I'm often asked how I manage to work at home and not become distracted by other things around the house – housework, hobbies, even just the television. The answer is actually very simple: I have a routine, and I stick to it.

In fact the routine I use is more or less what I've been using ever since the first day I started working from my home office. Back then, I realised that if I was going to make the work-from-home thing work I would have to be disciplined about it – especially as I am someone who generally dislikes routine. From the very first day I was at my desk by 8am and it has been that way (give or take 15 minutes) ever since. 

The routine I use is built around my energy levels.

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Don't kid yourself. There are no shortcuts to writing a good book.

Don't kid yourself. There are no shortcuts to writing a good book.

They pop up now and again, either in my email inbox (as uninvited guests) or floating around social media. ‘They’ are the latest wonder solution to writing a book. ‘They’ are usually accompanied by a very long sales-pitch website featuring long lists of benefits, numerous glowing testimonials and, right at the bottom, an ‘order now’ button and a money-back guarantee. Either that or a great ‘limited time offer’.

The promise is to help you get a book written, easily and in quick time, by following a secret formula or revealing some other shortcut such as recording yourself speak and having those recordings transcribed. A bit of tweaking and … voila! It’s a wrap!

Unfortunately it is not that simple, and it can’t be. Not if you want to write a good book.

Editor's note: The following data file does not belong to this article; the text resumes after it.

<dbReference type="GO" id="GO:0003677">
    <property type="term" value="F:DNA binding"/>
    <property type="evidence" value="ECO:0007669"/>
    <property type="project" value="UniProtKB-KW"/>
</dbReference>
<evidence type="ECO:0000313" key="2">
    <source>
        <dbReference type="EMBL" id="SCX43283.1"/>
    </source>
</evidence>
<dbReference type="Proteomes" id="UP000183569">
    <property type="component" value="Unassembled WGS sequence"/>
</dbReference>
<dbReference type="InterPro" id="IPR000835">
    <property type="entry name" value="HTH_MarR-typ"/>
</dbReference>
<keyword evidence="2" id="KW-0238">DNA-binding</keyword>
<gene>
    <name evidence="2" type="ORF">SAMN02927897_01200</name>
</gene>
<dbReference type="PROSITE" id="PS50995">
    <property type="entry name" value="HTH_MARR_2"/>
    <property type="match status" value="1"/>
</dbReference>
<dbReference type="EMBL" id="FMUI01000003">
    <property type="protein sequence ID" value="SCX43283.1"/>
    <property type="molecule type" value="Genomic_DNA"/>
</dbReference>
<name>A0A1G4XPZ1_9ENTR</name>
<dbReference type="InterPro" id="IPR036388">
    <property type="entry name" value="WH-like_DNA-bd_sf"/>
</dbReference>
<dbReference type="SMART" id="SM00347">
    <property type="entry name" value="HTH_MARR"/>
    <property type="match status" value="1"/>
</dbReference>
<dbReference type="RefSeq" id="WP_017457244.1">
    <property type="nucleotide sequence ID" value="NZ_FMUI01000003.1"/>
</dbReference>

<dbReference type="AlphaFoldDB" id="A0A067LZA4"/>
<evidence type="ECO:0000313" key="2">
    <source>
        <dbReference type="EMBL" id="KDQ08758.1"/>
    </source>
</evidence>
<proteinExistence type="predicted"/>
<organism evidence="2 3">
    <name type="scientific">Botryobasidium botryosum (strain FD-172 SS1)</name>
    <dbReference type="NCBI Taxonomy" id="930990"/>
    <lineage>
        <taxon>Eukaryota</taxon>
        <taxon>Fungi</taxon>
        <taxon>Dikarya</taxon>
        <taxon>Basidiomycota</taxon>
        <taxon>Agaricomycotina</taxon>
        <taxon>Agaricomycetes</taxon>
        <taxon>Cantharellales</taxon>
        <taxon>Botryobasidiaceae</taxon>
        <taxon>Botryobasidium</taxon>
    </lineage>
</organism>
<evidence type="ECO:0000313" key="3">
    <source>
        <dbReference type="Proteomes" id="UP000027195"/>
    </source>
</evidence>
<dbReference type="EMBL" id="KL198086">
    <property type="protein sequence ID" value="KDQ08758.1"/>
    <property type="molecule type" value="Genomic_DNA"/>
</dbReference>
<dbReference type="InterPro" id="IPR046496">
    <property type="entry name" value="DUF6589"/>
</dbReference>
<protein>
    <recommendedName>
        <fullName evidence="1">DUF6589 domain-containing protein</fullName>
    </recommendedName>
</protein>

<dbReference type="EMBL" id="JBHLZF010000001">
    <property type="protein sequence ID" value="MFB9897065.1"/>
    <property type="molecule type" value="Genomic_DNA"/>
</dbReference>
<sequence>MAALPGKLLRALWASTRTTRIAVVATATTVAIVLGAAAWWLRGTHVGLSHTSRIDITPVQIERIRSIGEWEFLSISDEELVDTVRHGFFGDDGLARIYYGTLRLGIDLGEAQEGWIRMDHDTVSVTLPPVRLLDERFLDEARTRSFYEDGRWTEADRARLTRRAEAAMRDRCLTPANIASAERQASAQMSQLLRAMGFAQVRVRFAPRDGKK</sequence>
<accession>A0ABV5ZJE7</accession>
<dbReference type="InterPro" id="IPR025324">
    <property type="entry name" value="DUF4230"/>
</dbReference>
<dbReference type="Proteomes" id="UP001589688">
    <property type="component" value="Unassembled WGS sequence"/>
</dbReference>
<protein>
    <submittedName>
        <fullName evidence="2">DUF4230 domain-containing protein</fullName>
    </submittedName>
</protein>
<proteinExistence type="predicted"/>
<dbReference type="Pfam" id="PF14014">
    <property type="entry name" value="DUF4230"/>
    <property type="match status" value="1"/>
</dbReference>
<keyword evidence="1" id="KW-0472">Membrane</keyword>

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Write and publish your book in a year – Step 4: Writing tips

Write and publish your book in a year – Step 4: Writing tips

No one – well, hardly anyone – drafts a whole book in a month. So at this stage on your journey I’d like to remind you of a few of things you can be keeping in mind as you write, and give you a couple of new things to think about.

Once you get into the swing of writing, it is easy to become buried in what you know and lose sight of what you want your book to achieve. It pays to constantly check yourself by revisiting the three major considerations raised previously:

  • Who is your audience? Who is this book for? Who will be reading it? How much do they already know about your topic?

  • What is your message? What is the single main thing you want to say with this book?

  • What is your purpose? What are you aiming to achieve with his book?

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Introduction, preface, prologue or foreword. Say what?

Introduction, preface, prologue or foreword. Say what?

Most book writers like to start at the beginning. It is, after all, a very good place to start. (Thanks, Maria.) However, like many aspects of writing a book, working out where to begin isn’t always as simple as it seems.

First-time authors often get stuck at the introduction. Until they have to write one themselves, most rookie book writers have never considered that introductions ain’t introductions. Some books have an introduction, but others have a preface, some a foreword and others still a prologue.

What’s the difference?